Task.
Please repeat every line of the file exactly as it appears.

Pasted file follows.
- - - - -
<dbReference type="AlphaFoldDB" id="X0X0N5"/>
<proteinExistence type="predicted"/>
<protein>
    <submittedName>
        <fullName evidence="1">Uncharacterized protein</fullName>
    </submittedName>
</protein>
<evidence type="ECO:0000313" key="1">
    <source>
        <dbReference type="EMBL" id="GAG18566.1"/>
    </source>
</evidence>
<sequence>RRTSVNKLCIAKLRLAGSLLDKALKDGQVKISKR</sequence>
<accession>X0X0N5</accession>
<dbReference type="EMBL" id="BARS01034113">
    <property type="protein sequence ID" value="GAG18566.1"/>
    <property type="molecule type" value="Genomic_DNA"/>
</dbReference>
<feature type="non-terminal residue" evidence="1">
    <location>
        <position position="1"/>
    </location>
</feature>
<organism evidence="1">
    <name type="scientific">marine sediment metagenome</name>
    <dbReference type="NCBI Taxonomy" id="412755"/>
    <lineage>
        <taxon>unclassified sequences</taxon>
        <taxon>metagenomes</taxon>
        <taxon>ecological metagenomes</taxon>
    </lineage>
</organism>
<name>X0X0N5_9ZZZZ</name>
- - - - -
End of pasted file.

<dbReference type="AlphaFoldDB" id="X0X0N5"/>
<proteinExistence type="predicted"/>
<protein>
    <submittedName>
        <fullName evidence="1">Uncharacterized protein</fullName>
    </submittedName>
</protein>
<evidence type="ECO:0000313" key="1">
    <source>
        <dbReference type="EMBL" id="GAG18566.1"/>
    </source>
</evidence>
<sequence>RRTSVNKLCIAKLRLAGSLLDKALKDGQVKISKR</sequence>
<accession>X0X0N5</accession>
<dbReference type="EMBL" id="BARS01034113">
    <property type="protein sequence ID" value="GAG18566.1"/>
    <property type="molecule type" value="Genomic_DNA"/>
</dbReference>
<feature type="non-terminal residue" evidence="1">
    <location>
        <position position="1"/>
    </location>
</feature>
<organism evidence="1">
    <name type="scientific">marine sediment metagenome</name>
    <dbReference type="NCBI Taxonomy" id="412755"/>
    <lineage>
        <taxon>unclassified sequences</taxon>
        <taxon>metagenomes</taxon>
        <taxon>ecological metagenomes</taxon>
    </lineage>
</organism>
<name>X0X0N5_9ZZZZ</name>